Organizations have been pushing transformation toward better working methods for decades in the manufacturing and software industries, and now integrating software and hardware together. These transformations come in many forms: Six Sigma/Lean, Agile/Business Agility, Project to Product, Digital Transformation, and more. I have spent much of my career successfully supporting organizations through this change—defining new ways of working, supporting new methods of communication and collaboration.
There was a point in my career when I did not understand the value of leveraging flow-based workflow management tools. Luckily for me, I learned. There are still many business professionals out there in the same situation I was in. In this quick read, I hope to help you understand why tooling can be a force multiplier in your transformation and what you’ll need to consider when adopting these tools.
What’s changed with change?
Over the past years, a couple of things have changed in how we look at these transformations.
- Change makes workers tired; we need new behavior drivers to motivate the organization.
- Leaders are sick of single solution frameworks and mindsets; they want change focused on outcomes.
The business world has accepted that constant change is the new norm to stay ahead in the competitive market. If change is going to be a competitive advantage, we need to be mindful of what we change and why. We need to focus and validate our changes based upon outcomes.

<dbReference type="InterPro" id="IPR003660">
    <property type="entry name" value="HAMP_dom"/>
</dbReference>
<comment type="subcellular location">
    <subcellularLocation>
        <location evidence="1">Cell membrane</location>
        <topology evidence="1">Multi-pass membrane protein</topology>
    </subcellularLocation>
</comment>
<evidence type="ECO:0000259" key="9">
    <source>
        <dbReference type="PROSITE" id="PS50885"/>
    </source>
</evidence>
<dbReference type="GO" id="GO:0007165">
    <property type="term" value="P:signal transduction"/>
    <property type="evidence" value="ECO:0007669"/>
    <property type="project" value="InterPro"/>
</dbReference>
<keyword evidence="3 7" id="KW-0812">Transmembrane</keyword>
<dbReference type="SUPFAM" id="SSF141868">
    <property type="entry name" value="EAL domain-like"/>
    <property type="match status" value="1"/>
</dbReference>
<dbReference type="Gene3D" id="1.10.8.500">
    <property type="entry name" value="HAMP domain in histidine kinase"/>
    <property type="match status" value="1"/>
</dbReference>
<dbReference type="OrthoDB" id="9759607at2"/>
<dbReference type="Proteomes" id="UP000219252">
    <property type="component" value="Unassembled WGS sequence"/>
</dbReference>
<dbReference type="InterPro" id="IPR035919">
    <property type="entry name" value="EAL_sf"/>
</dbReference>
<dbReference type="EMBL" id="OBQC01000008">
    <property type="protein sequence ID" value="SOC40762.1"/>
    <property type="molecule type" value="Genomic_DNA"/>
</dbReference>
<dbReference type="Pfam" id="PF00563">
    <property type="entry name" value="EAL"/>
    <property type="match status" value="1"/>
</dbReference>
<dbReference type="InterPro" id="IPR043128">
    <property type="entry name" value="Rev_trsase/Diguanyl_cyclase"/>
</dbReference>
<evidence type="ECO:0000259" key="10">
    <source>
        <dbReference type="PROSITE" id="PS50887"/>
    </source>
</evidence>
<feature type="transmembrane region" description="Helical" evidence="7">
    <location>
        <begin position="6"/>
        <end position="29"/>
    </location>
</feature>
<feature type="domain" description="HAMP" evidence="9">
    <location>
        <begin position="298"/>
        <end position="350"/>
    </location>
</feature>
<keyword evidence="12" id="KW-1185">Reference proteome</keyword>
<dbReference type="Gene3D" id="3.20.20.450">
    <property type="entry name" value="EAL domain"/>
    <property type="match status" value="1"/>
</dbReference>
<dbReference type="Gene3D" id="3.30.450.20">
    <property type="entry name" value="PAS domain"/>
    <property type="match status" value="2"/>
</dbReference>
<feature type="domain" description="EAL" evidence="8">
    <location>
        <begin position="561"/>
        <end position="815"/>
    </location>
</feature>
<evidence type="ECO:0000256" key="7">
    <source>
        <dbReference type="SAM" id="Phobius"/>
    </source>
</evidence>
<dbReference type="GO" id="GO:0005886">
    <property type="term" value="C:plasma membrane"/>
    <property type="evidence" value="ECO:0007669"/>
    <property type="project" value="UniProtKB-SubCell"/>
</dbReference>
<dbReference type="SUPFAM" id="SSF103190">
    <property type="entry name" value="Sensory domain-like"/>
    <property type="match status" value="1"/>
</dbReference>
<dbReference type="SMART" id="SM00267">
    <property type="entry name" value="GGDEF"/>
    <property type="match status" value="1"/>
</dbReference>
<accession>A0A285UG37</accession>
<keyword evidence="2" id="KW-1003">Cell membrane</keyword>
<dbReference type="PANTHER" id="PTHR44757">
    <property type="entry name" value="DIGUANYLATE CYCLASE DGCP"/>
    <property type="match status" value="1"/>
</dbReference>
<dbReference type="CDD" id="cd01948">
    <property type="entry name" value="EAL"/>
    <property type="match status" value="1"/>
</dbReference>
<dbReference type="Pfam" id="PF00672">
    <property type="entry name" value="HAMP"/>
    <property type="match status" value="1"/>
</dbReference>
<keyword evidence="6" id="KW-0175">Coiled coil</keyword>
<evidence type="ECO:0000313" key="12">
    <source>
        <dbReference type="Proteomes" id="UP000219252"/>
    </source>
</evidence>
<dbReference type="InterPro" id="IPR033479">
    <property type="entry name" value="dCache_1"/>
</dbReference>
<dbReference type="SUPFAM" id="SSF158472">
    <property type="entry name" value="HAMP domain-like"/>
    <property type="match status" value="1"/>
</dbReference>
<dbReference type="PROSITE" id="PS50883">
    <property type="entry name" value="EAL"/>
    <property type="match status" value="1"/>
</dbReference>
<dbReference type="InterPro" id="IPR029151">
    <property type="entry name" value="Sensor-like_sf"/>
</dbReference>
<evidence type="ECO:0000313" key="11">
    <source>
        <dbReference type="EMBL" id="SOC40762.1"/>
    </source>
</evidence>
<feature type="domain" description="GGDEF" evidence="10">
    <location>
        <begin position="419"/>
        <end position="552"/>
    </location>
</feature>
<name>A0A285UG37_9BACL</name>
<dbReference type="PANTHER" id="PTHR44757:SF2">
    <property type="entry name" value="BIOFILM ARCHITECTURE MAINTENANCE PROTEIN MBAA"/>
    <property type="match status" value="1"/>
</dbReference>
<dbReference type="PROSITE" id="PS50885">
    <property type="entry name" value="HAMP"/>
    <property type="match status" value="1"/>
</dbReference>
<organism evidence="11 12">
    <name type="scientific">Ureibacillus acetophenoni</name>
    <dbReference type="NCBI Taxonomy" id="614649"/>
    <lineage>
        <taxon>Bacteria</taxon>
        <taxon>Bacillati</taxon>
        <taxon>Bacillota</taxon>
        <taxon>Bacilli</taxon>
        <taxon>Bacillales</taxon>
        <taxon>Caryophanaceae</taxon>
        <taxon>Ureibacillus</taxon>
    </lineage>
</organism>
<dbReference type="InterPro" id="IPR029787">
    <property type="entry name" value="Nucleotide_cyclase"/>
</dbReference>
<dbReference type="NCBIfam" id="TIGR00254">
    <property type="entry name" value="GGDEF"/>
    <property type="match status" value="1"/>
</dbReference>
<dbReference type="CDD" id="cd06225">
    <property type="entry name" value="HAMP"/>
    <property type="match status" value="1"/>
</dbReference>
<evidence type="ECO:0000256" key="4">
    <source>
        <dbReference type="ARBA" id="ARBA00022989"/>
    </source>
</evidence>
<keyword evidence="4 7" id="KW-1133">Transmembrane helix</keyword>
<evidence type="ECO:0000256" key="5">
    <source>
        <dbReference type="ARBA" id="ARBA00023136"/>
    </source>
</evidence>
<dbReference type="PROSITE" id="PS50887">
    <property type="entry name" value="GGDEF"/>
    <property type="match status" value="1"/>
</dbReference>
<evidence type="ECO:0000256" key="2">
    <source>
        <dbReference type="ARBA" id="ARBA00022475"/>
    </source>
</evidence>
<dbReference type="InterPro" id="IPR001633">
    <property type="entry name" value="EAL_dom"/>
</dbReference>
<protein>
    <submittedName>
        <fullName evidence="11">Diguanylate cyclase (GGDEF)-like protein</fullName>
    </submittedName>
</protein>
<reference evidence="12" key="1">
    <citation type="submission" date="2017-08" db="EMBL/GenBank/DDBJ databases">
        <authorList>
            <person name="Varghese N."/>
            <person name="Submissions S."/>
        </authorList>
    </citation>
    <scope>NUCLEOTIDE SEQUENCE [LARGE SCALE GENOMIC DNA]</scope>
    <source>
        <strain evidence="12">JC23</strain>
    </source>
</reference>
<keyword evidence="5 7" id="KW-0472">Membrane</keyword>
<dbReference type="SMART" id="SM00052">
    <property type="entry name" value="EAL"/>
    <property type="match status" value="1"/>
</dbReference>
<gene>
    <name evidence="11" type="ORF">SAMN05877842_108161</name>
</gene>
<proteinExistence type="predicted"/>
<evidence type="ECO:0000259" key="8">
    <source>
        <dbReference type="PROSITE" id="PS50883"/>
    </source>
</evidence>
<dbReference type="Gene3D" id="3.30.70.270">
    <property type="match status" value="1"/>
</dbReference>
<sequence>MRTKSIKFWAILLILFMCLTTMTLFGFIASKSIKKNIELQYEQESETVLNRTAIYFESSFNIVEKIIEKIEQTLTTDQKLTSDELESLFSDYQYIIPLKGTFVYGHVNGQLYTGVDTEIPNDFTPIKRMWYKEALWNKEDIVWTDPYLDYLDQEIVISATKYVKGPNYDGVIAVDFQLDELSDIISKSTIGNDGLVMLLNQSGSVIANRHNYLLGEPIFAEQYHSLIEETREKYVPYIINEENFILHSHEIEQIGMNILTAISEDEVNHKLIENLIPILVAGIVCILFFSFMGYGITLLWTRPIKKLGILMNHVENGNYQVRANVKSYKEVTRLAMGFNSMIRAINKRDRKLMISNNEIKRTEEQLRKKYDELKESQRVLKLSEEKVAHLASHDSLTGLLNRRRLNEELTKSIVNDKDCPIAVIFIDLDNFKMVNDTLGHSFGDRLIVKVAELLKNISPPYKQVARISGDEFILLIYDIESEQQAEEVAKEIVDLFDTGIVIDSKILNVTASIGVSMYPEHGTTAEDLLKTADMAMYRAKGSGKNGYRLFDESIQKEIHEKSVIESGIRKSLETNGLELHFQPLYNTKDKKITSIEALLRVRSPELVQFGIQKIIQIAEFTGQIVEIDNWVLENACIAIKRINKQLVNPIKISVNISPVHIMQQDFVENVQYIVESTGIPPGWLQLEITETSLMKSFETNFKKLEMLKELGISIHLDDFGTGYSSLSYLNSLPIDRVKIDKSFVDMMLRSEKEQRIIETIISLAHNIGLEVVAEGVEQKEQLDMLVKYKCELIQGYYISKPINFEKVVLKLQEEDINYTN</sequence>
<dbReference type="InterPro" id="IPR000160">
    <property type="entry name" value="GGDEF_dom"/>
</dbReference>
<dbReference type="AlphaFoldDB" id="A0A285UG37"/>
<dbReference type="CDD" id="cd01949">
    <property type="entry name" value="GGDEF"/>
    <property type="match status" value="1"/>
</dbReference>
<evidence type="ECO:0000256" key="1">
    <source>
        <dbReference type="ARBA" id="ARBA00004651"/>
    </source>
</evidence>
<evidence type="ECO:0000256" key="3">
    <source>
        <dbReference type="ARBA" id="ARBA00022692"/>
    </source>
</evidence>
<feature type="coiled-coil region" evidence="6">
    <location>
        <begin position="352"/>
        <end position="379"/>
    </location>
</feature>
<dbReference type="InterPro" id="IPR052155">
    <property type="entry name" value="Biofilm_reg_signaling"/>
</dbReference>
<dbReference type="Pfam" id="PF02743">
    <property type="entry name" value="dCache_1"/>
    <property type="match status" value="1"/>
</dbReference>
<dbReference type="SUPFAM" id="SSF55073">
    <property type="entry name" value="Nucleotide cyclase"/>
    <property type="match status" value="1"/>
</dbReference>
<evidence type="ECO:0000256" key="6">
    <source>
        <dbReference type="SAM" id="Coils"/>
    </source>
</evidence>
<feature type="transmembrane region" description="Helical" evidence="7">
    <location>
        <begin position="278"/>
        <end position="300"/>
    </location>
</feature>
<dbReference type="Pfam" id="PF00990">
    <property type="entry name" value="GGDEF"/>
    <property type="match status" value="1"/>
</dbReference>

Where I went wrong, and what I learned:
Early in my career, I spoke to organizations about outcomes, but we never validated those outcomes because we did not prioritize data and tooling as a competitive advantage during a transformation. In hindsight, this approach resulted in half the benefit it should have.
Today, implementing workflow management tooling as a part of your transformation is essential for success. Let’s dive into what this means and what you should consider when implementing a tooling strategy.
Define the approach and validate the outcomes
As a leader in organizational change, I often get calls that start with questions like:
- Can you make us a product-led organization?
- Can you help us adopt SAFe or Scrum at Scale in our organization?
- Can you support us with the use of OKRs? (Objectives and Key Results)
My answer is yes, but then I ask them, “Tell me more about why you want to do this? Tell me about the pains you are facing and the outcomes you are hoping to achieve by doing this?” You may be surprised to learn that many organizations either do not know the answer to these questions or cannot find the answer, so they want to start over completely.
Rather than throwing everything away and starting from scratch, it’s vital to focus on understanding the current gaps and pain points and study their root cause. The organization is still in business in an incredibly competitive market. They do not know all the answers because they do not have the data to help them.
Five steps to prepare for the framework conversation
So, before they jump into a framework, they need to step back to prepare themselves for what is ahead of them. There are at least five steps necessary before we have a conversation around frameworks: